Illinois Business Journal Illinois Business Journal
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Missouri's brownfield program leaves Illinois in the dust

   Since 1999, Missouri has allocated almost six times as much to remediate brownfields as has the state of Illinois. Missouri has topped $95 million over that time period, combining both projects that have been completed and those that are still in remediation. Illinois has awarded just over $16 million in the same time span.
   Missouri's Brownfield Tax [continue]

Private money fuels large transportation projects elsewhere

   Although the Illinois and Missouri Departments of Transportation currently favor scaling back the New Mississippi River Bridge project as Plan B to keep it alive in the face of federal funding uncertainties, The National Council for Public-Private Partnerships says there's another way.
   As the St. Louis region's business and political leadership waits and hopes for close to $300 million annually over the next six years to build the $1.6 billion span and related road work, discussion continues as to whether private sector involvement should be considered. In July, the latest federal transportation reauthorization bill was extended for an eighth consecutive time.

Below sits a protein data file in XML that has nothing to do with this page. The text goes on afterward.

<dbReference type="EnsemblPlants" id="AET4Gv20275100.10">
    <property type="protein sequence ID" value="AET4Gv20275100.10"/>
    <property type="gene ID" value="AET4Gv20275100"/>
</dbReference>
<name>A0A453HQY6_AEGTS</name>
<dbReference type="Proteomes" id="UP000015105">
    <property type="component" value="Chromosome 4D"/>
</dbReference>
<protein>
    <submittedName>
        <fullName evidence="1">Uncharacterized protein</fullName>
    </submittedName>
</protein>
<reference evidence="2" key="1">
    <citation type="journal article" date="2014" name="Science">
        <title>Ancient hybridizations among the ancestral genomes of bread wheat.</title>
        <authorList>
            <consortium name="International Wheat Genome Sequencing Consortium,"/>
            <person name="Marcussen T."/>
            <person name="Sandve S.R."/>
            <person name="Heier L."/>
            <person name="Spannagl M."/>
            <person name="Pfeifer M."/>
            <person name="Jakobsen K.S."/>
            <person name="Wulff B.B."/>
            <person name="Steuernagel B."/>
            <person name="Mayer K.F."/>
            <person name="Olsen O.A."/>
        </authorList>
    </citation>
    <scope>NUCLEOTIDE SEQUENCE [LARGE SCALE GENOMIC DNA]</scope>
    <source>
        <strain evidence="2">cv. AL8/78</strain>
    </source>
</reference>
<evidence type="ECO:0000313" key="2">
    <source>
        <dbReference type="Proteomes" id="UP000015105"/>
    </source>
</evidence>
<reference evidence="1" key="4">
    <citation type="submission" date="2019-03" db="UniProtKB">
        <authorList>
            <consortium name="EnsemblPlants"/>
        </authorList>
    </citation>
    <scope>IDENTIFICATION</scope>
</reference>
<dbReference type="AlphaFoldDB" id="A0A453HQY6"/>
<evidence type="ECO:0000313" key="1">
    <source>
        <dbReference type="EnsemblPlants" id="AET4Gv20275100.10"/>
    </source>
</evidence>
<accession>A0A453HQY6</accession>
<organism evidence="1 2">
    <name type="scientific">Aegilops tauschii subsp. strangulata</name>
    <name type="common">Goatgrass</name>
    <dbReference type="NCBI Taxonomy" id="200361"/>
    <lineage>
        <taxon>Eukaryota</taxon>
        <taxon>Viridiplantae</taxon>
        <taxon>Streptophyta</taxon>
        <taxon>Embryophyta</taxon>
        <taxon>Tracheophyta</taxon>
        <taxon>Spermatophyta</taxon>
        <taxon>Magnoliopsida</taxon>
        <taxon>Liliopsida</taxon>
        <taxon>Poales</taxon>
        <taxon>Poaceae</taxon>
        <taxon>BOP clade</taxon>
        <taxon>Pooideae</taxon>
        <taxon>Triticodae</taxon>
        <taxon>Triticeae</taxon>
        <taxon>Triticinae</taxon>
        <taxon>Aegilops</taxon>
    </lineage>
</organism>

Rick Norment, executive director of The NCPPP, says the public-private partnership approach is increasingly being used effectively as a means of making large-scale transportation projects happen. Norment says the approach can be an ideal compromise between struggling to fund huge transportation projects all with federal and state dollars and completely privatizing the effort.
   "The Trans-Texas Corridors are a great example of a working public-private partnership," he said, referring to a 50-year, $145.2 billion to $183.5 billion multi-use network of commuter and freight rail, utilities and telecommunications infrastructure across the Lone Star State - one that is in the early planning stages. "This massive effort to realign and expand Texas' transportation system would never be possible without help from [continue]

The ROHO Building, Belleville
(FGM Architects, Holland Construction)


   Revitalizing an abandoned building to reflect the success of an international company while brightening a blighted spot within the community was a goal for ROHO Group Inc., makers of therapeutic cushioning products and a long-standing Belleville manufacturer.
   FGM Architects Engineers Inc. was up to the task of converting what was a Kmart store in a previous life into what now appears as a totally new structure.
   The ROHO Group wanted to show positive growth for the city while expanding the functionality of its existing facilities. Renovating the old Kmart at the entrance to the west side of Belleville gave it the opportunity to do [continue]

The ROHO Group's new facility at the west end of Belleville is an example of adaptive reuse of an existing building. The structure was formerly a Kmart store that had been abandoned for a number of years. FGM Architects redesigned the building to meet the needs of the longtime Belleville manufacturer.